“Since the Maastricht Treaty, citizens’ approval of the EU has steadily declined,” stated Professor Thomas König from the University of Mannheim and the Collaborative Research Center for Political Economy of Reforms in his keynote speech. This observation is the starting point for a study carried out in 13 EU Member States, the central results of which Professor König presented to the approximately 70 guests from the realms of politics and science. For the study, the researchers presented various EU institutional arrangements to the participants and asked them to evaluate each one. “The population rejects the Commission’s current monopoly on legislative proposals,” Professor König explained.
There is agreement among all the countries considered in the study on many points, including how citizens want their governments to be involved in EU legislative initiatives. Europeans are satisfied with the current bicameral legislative system of EU Parliament and Council, and they also support majority decisions by its Member States. However, the European population clearly rejects the EU Commission’s exclusive right of legislative initiative, with different views emerging about the distribution of power in the EU’s judiciary: “While in many countries the respondents view the European Court of Justice’s power to impose sanctions for violations of EU laws as positive, participants from Sweden, Austria, Denmark and the Czech Republic would like to see increased judicial responsibility for their own national courts,” Professor König explained.
Along with prosperity, Europe must also offer more transparent decision-making
The design of the European institutions preferred by the respondents differs from the current design insofar as the Commission, the Council and the Parliament have a shared right of legislative initiative. “A reform of the legislative initiative would bring about a great improvement in public opinion compared to the status quo – if that’s indeed what the EU wants. It’s a political decision,” stressed König. “Simply strengthening the power of the European Parliament in order to increase the legitimacy and acceptance of the EU is definitely not what the public desires.”
In the subsequent panel discussion Thomas König was joined by ZEW economist Professor Friedrich Heinemann and Marcel Haag from the European Commission, with Jennifer Rankin, Brussels correspondent for The Guardian, moderating. With reference to the keynote, Haag argued that since the British vote on Brexit, approval of the EU seems to be increasing, especially in countries such as Sweden and Poland. He also pointed out that the study only looked at input legitimacy, i.e. the question of how transparent and democratic political processes are. In the past, however, the focus of the EU had been on output legitimacy, i.e. on the direct benefit for the population. “It was about the added value that the EU was offering its citizens,” said Haag, underlining his position.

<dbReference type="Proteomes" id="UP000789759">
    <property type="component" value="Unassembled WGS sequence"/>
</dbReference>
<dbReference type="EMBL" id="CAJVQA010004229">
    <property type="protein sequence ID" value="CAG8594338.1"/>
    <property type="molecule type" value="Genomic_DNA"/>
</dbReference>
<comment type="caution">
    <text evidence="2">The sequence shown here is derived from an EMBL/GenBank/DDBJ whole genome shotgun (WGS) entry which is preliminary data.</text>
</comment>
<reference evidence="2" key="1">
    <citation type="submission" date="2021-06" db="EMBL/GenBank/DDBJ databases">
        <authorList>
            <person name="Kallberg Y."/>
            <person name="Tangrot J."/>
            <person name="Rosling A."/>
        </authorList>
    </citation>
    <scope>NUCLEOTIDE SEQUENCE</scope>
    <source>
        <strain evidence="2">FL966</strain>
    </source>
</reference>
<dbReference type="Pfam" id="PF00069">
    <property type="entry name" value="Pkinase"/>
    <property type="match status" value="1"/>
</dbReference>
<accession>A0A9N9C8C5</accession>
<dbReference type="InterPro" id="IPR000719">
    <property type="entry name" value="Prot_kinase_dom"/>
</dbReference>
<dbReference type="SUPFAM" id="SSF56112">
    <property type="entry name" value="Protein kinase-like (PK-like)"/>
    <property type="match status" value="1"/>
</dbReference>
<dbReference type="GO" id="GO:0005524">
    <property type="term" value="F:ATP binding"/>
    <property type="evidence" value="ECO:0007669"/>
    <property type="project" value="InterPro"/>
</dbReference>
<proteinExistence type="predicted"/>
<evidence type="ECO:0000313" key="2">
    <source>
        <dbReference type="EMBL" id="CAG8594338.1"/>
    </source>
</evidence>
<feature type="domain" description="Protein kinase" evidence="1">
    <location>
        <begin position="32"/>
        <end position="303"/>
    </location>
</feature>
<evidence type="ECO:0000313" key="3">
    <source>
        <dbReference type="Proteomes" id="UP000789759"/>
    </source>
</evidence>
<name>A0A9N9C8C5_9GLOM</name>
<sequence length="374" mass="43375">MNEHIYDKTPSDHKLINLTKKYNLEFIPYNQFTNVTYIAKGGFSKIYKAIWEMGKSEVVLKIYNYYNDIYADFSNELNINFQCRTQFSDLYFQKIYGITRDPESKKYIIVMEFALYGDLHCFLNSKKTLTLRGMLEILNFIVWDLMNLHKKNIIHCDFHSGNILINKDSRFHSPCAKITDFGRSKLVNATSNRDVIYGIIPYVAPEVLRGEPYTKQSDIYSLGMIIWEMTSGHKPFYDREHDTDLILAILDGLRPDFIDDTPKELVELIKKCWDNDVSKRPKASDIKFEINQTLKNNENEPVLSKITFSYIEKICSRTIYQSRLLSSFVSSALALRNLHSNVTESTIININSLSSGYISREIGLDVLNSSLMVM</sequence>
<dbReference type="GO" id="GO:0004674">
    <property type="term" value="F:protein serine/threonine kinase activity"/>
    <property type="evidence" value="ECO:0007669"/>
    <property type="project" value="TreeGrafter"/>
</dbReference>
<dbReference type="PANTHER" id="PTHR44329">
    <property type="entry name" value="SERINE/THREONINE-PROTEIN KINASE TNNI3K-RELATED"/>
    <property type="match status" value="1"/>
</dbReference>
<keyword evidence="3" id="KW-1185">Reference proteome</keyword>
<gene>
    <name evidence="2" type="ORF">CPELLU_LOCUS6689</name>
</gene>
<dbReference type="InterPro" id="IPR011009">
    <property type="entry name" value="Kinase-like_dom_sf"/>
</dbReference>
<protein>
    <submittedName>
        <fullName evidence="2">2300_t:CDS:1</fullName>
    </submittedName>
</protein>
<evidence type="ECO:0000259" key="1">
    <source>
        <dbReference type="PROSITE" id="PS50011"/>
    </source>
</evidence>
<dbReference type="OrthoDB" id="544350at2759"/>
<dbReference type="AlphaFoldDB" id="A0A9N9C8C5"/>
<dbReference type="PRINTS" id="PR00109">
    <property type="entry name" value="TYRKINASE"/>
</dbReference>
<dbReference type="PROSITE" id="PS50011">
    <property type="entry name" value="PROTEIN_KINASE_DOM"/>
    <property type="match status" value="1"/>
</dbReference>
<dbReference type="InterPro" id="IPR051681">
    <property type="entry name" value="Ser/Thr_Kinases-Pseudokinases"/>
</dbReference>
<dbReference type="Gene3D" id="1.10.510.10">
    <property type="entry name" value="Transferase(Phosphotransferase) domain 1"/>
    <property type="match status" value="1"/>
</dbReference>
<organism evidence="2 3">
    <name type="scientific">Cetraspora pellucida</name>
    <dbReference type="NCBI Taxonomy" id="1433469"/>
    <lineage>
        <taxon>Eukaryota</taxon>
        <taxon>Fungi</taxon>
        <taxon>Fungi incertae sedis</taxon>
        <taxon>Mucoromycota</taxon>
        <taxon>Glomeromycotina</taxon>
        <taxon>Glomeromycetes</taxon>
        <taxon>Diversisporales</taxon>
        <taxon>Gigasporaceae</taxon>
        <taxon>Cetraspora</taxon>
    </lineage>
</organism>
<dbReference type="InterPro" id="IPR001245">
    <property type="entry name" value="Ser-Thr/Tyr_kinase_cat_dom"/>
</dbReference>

Professor König countered: “The problem with output legitimacy is that it decreases in economic crises, as we could also observe during the financial crisis. But I’m still convinced that we can increase both approval and output.” If public acceptance is not increased, decision-making processes will become increasingly difficult: “The Maastricht Treaty promises more transparency. We should not be surprised, then, that approval is declining after more than 20 years of doing just the opposite,” emphasised König.
Focus on European added value through transnational lists
Heinemann suggested that the electoral system for the European Parliament be examined in a further study, with questions such as: Should every vote count equally in the European elections? Should there be transnational party lists? He regretted that the EU Parliament had voted against the proposal to fill the seats freed up by Brexit via transnational lists. “These MEPs would have a cross-national view of Europe,” said Heinemann. “Regarding negotiations on the Multiannual Financial Framework, the European Parliament is defending the currently prevailing principle of agricultural subsidies and cohesion funds. Parliamentarians place their national constituencies above European added value as far as the allocation of funds is concerned. Members of transnational lists, on the other hand, would rather ask themselves whether a particular solution would really be beneficial for all Member States.”
Questions from the audience were also taken up for discussion. Shouldn’t the goal of European integration be prioritised before institutional design? Heinemann responded that the development of the EU depended on how its institutions were designed; the former was not determined independent of the latter. “Everyone’s talking about European added value. To achieve that, you need the right institutions in place.”